Last Sunday, I had the chance of spending an entire afternoon in the company of 500+ children as they made drawings, colored and painted. I couldn’t help but notice the happy, playful children, full of energy, enthusiasm and nothing but positive vibes.
So, do children get ‘adulterated’ as they grow up? Do they lose their natural disposition as they become adults?
According to some studies, a child smiles approximately 400 times a day and it steadily decreases to about 18 times a day as a teen. Most adults need to hear jokes in order to smile.
But, every adult was also once a child. So, how did we lose these innate natural qualities that each of us was born with?
Imagine a world where only the body and intellect grow older and mature, but the heart, emotions and mind remain child-like.
Children don’t have a bias, they create art with innocence while enjoying the process. They are not burdened with information on color theory, artistic movements and technique, children draw, paint and color with wild abandon.
Here are some things I learned from seeing children create art that day. I’m so sure these lessons will help me become a better artist.
1. Everything Is New
Children constantly explore and love learning about everything. They ask a lot of questions and are naturally inquisitive. Life is fresh and new, and that mentality is reflected in their art. They see the world with a fresh perspective, and basing your artwork on a child’s perspective can help you also look at the world from a new perspective. I’m going to go to new locations to sketch this year, whether it’s a park, hill or beach and look at something I’ve seen many times (like a flower or object) and draw it from a new perspective. I might sit on the floor instead of at my studio desk to draw. I’m definitely going to change things up a bit this year.
2. Keep it simple
All a child needs is any piece of paper and some crayons to get inspired and create something beautiful. They are never picky about their mediums or brands or products they use for their art. When I’m feeling uninspired, I go back to basics. I grab my pencils and a sheet of paper to sketch. It really frees my mind to think of ideas and almost always inspires more art.
3. Get Outside Your Comfort Zone
The kids at the art event used a variety of mediums, sometimes two or three mediums together like felt pens, color pencils, crayon, water colors, graphite, acrylic etc Many of them were using a particular medium for the first time too. I typically work with alcohol markers but after seeing these young geniuses, I’m going to try watercolor pencils and acrylics. I might even dabble in some digital art or find a new subject matter. Who knew a mall could inspire so much art. Right? I probably won’t make a masterpiece but I might just love it, or at the very least, learn to appreciate my chosen medium more.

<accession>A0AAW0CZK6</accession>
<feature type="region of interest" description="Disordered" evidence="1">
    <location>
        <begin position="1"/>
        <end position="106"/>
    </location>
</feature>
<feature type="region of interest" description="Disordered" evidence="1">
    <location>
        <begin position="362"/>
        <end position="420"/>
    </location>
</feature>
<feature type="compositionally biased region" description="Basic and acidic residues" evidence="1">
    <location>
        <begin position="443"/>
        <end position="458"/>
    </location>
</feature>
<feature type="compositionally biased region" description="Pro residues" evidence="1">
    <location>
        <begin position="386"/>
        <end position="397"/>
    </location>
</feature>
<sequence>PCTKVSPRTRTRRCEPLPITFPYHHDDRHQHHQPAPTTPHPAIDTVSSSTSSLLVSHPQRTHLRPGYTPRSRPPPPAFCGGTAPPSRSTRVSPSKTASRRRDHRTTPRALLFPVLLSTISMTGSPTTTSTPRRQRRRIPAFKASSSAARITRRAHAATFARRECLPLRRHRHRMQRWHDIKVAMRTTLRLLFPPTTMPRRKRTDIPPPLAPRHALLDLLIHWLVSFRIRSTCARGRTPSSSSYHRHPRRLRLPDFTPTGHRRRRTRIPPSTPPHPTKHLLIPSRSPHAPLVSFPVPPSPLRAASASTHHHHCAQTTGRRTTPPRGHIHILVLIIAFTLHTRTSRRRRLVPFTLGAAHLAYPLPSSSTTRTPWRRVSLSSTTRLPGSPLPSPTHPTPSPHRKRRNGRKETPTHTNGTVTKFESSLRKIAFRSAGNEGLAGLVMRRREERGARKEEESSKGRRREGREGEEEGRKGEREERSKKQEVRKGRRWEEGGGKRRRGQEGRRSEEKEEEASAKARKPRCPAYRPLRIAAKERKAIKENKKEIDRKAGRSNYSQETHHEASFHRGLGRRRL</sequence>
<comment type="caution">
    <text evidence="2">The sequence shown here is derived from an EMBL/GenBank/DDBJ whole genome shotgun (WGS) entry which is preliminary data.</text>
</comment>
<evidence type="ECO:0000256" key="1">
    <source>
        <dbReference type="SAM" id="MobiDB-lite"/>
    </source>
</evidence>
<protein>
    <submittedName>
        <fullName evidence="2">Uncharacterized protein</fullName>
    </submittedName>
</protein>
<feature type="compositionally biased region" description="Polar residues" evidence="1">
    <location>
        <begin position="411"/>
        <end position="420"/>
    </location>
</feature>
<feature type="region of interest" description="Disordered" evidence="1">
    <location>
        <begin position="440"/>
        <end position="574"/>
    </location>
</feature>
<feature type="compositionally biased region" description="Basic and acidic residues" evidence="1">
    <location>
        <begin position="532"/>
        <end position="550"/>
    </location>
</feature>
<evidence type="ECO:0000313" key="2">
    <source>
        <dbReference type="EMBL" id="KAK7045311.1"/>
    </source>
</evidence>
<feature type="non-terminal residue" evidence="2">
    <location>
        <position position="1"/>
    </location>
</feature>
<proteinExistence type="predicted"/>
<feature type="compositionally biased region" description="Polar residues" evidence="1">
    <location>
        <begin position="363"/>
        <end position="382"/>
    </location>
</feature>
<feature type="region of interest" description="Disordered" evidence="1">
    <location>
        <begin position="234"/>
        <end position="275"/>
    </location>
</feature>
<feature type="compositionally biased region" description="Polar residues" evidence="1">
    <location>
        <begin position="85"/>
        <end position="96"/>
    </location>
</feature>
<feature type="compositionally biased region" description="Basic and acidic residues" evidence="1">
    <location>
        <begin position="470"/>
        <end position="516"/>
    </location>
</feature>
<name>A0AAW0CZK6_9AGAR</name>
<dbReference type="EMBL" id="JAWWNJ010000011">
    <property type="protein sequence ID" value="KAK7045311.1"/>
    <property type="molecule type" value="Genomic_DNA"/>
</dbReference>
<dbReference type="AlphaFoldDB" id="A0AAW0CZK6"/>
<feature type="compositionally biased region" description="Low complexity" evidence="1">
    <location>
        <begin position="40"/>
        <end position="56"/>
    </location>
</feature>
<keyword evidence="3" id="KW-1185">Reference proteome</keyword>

4. Tap Into Your Own Imaginary Magical Universe
Among the children’s drawings that day, I saw so many monsters, rainbows, dragons, princesses, flying leopards, talking animals and unicorns. They all took a prime spot in the artwork. Children have the uncanny ability to see the unseen because of their powerful, pure imaginations. Just because I’m a grownup doesn’t mean I can’t have a vivid imagination – it might just be repressed from years of growing up! Im going to watch more cartoons and fantasy movies. Sci-fi flicks, Alien abductions and Dungeons and Dragons here I come. More importantly, I’m going to keep an open mind.
5. Enjoy The Process
At the event, I saw the kids thoroughly enjoying creating art. They weren’t focused on the outcome at all. Mistakes were made and ignored, colours were applied and reapplied, perfect drawings were made and erased. Art to them was about having a great time and expressing themselves in colour – spending time with their family and proudly making something handmade with all its flaws. One of the reasons I became an artist was to rediscover the fun I had drawing as a child. Art was and continues to be my happy place. Every drawing of mine serves as reminder to me to always keep my art-making process light-hearted and fun.
Note : I was invited to be a judge along with two Art Professors from Chitrakala Parishath, Gopal Kambar and Vishal Kavetkar at this community art event called Art Buddies. This student art competition was organized by VR Bengaluru in association with Art Chutney and co-hosted by 3Peel as part of the month-long Whitefield Art Collective which is on till 24th March 2017 at VR Bengaluru.
Please do come to VR Bengaluru this month as some of my work is being shown along with that of several other Indian contemporary artists till 24th March. And, on 18th and 19th March, I will be live painting a giant wall mural as part of the Young Artists Wall/Basement Art Project. There are a ton of other events too – check the Facebook page of VR Bengaluru for updates.
Come say hello!
P.S: All artwork in this post was created by children who participated in the Art Buddies competition.
Photo Credits: Rohit Sarcar